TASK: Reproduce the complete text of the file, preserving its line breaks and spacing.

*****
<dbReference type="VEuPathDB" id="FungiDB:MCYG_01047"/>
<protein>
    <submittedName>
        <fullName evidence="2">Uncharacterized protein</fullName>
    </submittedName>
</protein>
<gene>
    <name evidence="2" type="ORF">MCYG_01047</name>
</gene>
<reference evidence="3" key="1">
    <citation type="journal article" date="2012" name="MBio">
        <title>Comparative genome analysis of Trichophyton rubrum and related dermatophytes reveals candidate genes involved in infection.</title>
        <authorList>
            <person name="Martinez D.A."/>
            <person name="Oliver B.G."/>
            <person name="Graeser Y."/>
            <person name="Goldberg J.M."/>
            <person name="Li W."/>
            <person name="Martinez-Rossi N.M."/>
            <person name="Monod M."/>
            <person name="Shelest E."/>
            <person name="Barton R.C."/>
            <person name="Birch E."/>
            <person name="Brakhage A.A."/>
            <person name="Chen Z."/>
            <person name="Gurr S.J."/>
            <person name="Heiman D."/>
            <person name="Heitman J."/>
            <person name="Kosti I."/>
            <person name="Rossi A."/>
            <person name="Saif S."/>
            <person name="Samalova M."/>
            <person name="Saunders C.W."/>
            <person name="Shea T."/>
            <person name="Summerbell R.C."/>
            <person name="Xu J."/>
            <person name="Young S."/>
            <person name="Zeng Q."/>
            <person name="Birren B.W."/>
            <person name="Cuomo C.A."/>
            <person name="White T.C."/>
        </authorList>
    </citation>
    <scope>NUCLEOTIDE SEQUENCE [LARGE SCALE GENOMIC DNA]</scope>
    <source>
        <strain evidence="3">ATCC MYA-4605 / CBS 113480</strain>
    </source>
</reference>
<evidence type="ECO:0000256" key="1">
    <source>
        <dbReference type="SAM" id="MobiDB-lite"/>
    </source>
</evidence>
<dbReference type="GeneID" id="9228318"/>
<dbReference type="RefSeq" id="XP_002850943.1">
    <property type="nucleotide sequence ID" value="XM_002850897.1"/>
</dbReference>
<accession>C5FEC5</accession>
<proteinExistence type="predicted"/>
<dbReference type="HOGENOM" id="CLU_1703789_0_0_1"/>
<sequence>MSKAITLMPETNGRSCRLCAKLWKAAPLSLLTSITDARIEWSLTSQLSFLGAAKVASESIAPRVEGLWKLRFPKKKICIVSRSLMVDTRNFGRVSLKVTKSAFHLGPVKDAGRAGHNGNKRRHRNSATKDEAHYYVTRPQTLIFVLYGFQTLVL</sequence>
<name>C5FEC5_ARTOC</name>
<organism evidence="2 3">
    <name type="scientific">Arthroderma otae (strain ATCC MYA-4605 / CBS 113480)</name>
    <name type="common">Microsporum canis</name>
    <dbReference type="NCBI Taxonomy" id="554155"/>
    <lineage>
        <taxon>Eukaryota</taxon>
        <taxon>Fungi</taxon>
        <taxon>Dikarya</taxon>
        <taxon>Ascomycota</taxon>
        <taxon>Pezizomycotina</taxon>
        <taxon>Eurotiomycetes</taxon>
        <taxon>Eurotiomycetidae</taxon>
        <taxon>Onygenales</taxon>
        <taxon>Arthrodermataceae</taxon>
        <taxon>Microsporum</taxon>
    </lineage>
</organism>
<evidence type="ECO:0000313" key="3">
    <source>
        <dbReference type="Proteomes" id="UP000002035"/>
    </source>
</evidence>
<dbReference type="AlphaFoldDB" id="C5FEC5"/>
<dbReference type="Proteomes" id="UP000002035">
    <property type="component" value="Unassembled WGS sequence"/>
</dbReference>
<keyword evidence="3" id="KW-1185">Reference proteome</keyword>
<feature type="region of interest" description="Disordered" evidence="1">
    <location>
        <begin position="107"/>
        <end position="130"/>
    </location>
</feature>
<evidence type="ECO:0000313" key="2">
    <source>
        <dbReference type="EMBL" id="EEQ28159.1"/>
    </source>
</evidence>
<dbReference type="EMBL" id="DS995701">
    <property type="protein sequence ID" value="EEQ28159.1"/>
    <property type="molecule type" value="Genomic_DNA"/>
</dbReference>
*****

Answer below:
<dbReference type="VEuPathDB" id="FungiDB:MCYG_01047"/>
<protein>
    <submittedName>
        <fullName evidence="2">Uncharacterized protein</fullName>
    </submittedName>
</protein>
<gene>
    <name evidence="2" type="ORF">MCYG_01047</name>
</gene>
<reference evidence="3" key="1">
    <citation type="journal article" date="2012" name="MBio">
        <title>Comparative genome analysis of Trichophyton rubrum and related dermatophytes reveals candidate genes involved in infection.</title>
        <authorList>
            <person name="Martinez D.A."/>
            <person name="Oliver B.G."/>
            <person name="Graeser Y."/>
            <person name="Goldberg J.M."/>
            <person name="Li W."/>
            <person name="Martinez-Rossi N.M."/>
            <person name="Monod M."/>
            <person name="Shelest E."/>
            <person name="Barton R.C."/>
            <person name="Birch E."/>
            <person name="Brakhage A.A."/>
            <person name="Chen Z."/>
            <person name="Gurr S.J."/>
            <person name="Heiman D."/>
            <person name="Heitman J."/>
            <person name="Kosti I."/>
            <person name="Rossi A."/>
            <person name="Saif S."/>
            <person name="Samalova M."/>
            <person name="Saunders C.W."/>
            <person name="Shea T."/>
            <person name="Summerbell R.C."/>
            <person name="Xu J."/>
            <person name="Young S."/>
            <person name="Zeng Q."/>
            <person name="Birren B.W."/>
            <person name="Cuomo C.A."/>
            <person name="White T.C."/>
        </authorList>
    </citation>
    <scope>NUCLEOTIDE SEQUENCE [LARGE SCALE GENOMIC DNA]</scope>
    <source>
        <strain evidence="3">ATCC MYA-4605 / CBS 113480</strain>
    </source>
</reference>
<evidence type="ECO:0000256" key="1">
    <source>
        <dbReference type="SAM" id="MobiDB-lite"/>
    </source>
</evidence>
<dbReference type="GeneID" id="9228318"/>
<dbReference type="RefSeq" id="XP_002850943.1">
    <property type="nucleotide sequence ID" value="XM_002850897.1"/>
</dbReference>
<accession>C5FEC5</accession>
<proteinExistence type="predicted"/>
<dbReference type="HOGENOM" id="CLU_1703789_0_0_1"/>
<sequence>MSKAITLMPETNGRSCRLCAKLWKAAPLSLLTSITDARIEWSLTSQLSFLGAAKVASESIAPRVEGLWKLRFPKKKICIVSRSLMVDTRNFGRVSLKVTKSAFHLGPVKDAGRAGHNGNKRRHRNSATKDEAHYYVTRPQTLIFVLYGFQTLVL</sequence>
<name>C5FEC5_ARTOC</name>
<organism evidence="2 3">
    <name type="scientific">Arthroderma otae (strain ATCC MYA-4605 / CBS 113480)</name>
    <name type="common">Microsporum canis</name>
    <dbReference type="NCBI Taxonomy" id="554155"/>
    <lineage>
        <taxon>Eukaryota</taxon>
        <taxon>Fungi</taxon>
        <taxon>Dikarya</taxon>
        <taxon>Ascomycota</taxon>
        <taxon>Pezizomycotina</taxon>
        <taxon>Eurotiomycetes</taxon>
        <taxon>Eurotiomycetidae</taxon>
        <taxon>Onygenales</taxon>
        <taxon>Arthrodermataceae</taxon>
        <taxon>Microsporum</taxon>
    </lineage>
</organism>
<evidence type="ECO:0000313" key="3">
    <source>
        <dbReference type="Proteomes" id="UP000002035"/>
    </source>
</evidence>
<dbReference type="AlphaFoldDB" id="C5FEC5"/>
<dbReference type="Proteomes" id="UP000002035">
    <property type="component" value="Unassembled WGS sequence"/>
</dbReference>
<keyword evidence="3" id="KW-1185">Reference proteome</keyword>
<feature type="region of interest" description="Disordered" evidence="1">
    <location>
        <begin position="107"/>
        <end position="130"/>
    </location>
</feature>
<evidence type="ECO:0000313" key="2">
    <source>
        <dbReference type="EMBL" id="EEQ28159.1"/>
    </source>
</evidence>
<dbReference type="EMBL" id="DS995701">
    <property type="protein sequence ID" value="EEQ28159.1"/>
    <property type="molecule type" value="Genomic_DNA"/>
</dbReference>